Preschool

Jack’s daycare friends keep disappearing.  They aren’t being kidnapped, but they are being transitioned (can you tell I work in corporate America?) to preschool.  He’s lost three friends in six months and he is starting to notice.  He told me last week that he was sad that his friend Arthur had a party and that he will miss him.  I told him it makes me sad when my friends go away, too, and that thought seemed to distract him from his sadness.

I didn’t go to preschool.  I was a daycare kid until my first day of kindergarten, and I was completely prepped and able to read by then.  This may be why I don’t understand the need for preschool.

Personally, I see drawbacks to preschool for our family.  For one, preschool is expensive.  Not only does a parent have to pay for preschool, but also the care for their child after preschool is done for the day.  When I did a bit of research, I found that preschool alone costs as much or more than daycare.  I can’t imagine paying for both!

There is also the fact that preschools have less caregivers per student than daycare.  In the quest for better education for our children, one of our biggest concerns is student:teacher ratios.  Why would I give up the 1:3 ratio Jack experiencing now?  It doesn’t make sense to me.

Jack’s daycare is so awesome!  They go on field trips, make arts and crafts projects, sing songs and read books.  They learn the alphabet and counting.  Jack knows that water starts with w!  He can count past 13!  Additionally, his daycare is right next door to another daycare and they all get together for activities.  He is getting just as much socialization as he would get at preschool.  And you know what?  That all sounds just like my kindergarten experience.

So then, why preschool?  I am not convinced it is needed in our case.  Perhaps it has to do with our family circumstances and the fact that Jack has a park ranger, a children’s librarian, a sports fanatic/technogeek, and whatever it is that I do (workaholic?  internet junkie?) in his life – and those are just the parental figures.  I’d say he’s pretty well-covered and will probably be better off without preschool.

I recognize that this might be a controversial choice, but for now I think we’ll go sans preschool.  What is your family doing and why?

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Comments

  1. We’re not doing preschool either, though in our case it’s because we don’t want our child in a structured learning environment (and the reasons for that are far too many to try to summarize in a blog comment). He’s learning at his own pace and since I stay home with him (not to mention the fact that we plan to homeschool), preschool wouldn’t make any sense.

    P.S. For some reason this shows as written on the 3rd, so it’s below the adventure post.
    .-= Annika´s last blog ..Another post about my 1996 journal. =-.

  2. Your daycare sounds better than preschool! Especially the child/adult ratio which is very important at his age. I didn’t send my kids to preschool and they were very prepared for school, with one of them reading in kindergarden. I applaud your decision!
    .-= Grandmere´s last blog ..Just in time! =-.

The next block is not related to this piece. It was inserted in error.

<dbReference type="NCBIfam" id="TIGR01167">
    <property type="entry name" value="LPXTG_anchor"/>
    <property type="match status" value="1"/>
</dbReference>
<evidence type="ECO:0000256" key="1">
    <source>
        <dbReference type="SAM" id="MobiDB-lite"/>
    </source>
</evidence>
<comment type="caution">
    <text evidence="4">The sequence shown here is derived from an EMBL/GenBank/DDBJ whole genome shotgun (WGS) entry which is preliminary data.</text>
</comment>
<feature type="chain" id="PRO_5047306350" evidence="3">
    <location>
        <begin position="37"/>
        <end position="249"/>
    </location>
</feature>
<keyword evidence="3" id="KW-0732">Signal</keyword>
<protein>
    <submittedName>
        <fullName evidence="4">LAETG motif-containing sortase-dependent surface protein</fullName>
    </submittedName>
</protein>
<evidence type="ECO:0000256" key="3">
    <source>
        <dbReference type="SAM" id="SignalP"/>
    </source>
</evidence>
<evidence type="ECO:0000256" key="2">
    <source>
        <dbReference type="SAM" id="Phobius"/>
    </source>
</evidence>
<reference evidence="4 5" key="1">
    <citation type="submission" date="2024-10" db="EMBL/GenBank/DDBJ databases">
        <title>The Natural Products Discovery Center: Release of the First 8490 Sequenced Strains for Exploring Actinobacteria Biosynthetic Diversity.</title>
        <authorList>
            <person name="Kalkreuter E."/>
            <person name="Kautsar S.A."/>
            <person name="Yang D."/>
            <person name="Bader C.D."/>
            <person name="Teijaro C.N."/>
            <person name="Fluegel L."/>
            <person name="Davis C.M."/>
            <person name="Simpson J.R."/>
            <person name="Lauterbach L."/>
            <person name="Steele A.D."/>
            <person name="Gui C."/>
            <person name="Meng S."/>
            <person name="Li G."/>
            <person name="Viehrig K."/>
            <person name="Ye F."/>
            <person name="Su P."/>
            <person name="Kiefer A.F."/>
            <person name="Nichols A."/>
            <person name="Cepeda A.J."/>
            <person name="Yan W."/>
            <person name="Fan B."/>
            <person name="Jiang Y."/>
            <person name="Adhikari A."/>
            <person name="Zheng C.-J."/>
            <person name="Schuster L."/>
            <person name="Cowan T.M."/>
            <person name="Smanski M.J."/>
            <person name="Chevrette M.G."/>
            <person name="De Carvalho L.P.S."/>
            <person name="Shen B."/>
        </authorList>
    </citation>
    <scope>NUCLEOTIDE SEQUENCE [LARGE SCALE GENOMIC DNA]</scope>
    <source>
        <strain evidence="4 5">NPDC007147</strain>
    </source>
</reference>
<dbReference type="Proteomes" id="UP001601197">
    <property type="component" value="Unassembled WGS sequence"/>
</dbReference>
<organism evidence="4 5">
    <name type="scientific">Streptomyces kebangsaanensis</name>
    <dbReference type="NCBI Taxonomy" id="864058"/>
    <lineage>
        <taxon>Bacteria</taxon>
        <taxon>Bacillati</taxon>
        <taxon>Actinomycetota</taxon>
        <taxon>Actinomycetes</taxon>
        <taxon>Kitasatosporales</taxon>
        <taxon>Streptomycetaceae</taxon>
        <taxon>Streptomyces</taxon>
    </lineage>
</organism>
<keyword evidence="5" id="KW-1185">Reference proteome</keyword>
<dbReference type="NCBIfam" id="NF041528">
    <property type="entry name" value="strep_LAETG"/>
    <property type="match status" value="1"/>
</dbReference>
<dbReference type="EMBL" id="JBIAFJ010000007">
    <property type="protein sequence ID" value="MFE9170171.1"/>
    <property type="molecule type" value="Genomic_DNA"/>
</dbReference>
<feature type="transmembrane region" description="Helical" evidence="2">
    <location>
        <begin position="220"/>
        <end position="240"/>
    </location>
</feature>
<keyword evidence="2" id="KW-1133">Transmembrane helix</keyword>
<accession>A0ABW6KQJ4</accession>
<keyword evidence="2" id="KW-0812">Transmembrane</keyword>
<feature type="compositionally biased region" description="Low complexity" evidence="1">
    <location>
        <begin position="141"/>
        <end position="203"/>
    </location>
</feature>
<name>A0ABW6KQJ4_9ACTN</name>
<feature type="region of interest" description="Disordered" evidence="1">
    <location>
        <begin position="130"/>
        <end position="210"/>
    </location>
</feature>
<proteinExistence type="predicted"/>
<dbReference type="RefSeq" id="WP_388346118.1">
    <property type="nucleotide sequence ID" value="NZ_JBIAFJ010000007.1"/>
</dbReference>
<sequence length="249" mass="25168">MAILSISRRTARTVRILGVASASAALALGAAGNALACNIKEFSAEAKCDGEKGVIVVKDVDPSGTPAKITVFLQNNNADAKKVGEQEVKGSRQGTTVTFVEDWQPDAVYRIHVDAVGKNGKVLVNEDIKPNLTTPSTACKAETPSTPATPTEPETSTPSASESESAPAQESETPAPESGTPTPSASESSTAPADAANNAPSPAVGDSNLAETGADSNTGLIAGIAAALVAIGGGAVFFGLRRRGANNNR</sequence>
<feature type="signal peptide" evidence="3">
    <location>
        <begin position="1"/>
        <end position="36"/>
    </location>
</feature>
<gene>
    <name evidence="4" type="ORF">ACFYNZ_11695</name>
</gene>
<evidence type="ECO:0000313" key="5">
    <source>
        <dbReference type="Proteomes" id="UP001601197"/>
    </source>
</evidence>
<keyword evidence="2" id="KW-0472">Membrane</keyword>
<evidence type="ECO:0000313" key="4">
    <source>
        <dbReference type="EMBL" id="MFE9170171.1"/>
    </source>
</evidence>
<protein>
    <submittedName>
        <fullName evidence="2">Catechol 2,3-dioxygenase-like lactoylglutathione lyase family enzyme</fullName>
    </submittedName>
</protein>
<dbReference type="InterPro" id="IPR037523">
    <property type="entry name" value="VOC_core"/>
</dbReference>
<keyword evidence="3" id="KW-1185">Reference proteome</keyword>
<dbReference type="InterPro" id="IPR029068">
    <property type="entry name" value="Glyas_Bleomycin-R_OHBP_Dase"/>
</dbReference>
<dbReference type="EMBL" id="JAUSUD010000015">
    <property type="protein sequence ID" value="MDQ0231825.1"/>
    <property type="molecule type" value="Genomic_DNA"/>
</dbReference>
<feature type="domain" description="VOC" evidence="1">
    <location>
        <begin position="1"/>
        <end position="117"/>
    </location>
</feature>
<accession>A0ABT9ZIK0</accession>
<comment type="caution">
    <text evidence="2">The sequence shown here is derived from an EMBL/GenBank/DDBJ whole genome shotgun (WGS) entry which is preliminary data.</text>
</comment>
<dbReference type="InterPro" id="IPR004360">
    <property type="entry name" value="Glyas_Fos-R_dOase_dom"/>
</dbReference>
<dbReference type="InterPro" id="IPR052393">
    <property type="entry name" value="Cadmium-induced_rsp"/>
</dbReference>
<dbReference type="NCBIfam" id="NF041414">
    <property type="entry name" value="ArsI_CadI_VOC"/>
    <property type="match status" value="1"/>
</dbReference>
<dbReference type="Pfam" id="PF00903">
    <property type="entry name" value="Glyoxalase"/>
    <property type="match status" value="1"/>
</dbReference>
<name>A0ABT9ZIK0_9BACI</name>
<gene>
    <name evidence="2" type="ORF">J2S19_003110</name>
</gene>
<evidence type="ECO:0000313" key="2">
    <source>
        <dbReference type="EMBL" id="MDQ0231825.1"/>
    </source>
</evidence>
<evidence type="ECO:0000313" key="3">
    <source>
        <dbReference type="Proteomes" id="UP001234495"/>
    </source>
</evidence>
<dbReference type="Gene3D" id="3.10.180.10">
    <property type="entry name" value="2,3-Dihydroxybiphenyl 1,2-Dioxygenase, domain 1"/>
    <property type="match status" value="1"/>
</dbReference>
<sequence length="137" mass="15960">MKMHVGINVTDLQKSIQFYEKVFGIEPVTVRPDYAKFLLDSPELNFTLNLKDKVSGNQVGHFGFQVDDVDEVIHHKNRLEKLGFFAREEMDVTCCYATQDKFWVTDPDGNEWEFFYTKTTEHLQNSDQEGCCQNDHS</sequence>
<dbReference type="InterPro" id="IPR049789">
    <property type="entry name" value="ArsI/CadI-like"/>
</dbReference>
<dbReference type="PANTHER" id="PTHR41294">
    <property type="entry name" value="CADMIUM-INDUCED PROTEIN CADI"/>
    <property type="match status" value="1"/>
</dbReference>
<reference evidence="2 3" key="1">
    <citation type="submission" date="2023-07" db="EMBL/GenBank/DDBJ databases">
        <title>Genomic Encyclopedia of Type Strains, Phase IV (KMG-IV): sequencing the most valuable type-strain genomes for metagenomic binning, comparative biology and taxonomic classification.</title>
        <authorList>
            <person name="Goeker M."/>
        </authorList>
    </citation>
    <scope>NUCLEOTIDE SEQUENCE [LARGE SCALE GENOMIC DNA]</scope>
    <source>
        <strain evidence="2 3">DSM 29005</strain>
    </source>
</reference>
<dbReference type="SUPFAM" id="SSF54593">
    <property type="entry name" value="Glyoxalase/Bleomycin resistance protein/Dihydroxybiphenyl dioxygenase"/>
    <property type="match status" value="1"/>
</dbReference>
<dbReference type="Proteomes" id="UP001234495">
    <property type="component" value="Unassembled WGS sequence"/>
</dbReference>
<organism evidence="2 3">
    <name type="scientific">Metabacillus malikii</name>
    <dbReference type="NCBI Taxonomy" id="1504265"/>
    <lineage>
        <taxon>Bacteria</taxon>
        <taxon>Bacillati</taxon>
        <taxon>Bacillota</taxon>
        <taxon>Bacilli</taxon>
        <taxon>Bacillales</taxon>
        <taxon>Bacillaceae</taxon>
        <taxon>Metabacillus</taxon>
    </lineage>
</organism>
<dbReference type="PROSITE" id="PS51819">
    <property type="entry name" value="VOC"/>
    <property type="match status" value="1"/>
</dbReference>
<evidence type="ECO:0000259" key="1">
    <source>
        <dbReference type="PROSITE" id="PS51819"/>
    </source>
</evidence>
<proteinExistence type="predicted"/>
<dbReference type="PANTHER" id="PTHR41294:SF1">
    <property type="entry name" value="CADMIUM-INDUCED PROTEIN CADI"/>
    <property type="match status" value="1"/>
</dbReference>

3. Do Ellie and I get a say in this?

  4. I agree with my mom: your daycare sounds so much better than most preschools.

    We are not sending our children to preschool at this time. Our main reason is that any sort of structured learning environment is not necessary at this time in their lives. And since our pre-school-aged daughter is not showing any signs for needing the other element of pre-school that people defend all the time(socialization –she gets that through hanging with our friends’ kids and her cousins, handling these interactions beautifully) we don’t see the point.

    My gut instinct is that for most people, preschool is a status issue. They get some jollies out of talking about academics, or saying their child goes to such and such place, or they are just succumbing to the peer pressure of everyone else is doing it. For many people, preschool is a great improvement on their day care situation so that’s cool, too. I honestly believe preschool is beneficial to a lot of kids – my niece in particular started thriving once she went whereas before she was extremely clingy to her mother – for our family, it’s not necessary.

    Bottom line is parents need to be in tune with their own kids and their own situations and decide what’s best (as usual). I’m afraid our daughter would be stifled by attending one of the preschools in our area. As long as I keep letting her lead the way on what she wants to learn and see and do and play, we’re going to be just fine.
    .-= B´s last blog ..Block =-.

  5. We did a very casual preschool coop for Little Red and I’d like to do the same next year for Boy Blue. I don’t feel that he was missing anything when he started the first day of school without two years of structure preschool. Your daycare sounds like the stuff of dreams. I applaud your descision to buck the trend and stick with what you feel is best for your son. Only the parents really know what’s best in their individual circumstances.
    .-= Heather´s last blog ..Orbitz =-.

  6. I think this is a good idea, actually. Nowadays, I think we try to rush children into structured learning environments too soon. I know we will need to do this same comparison when T gets to be that age.

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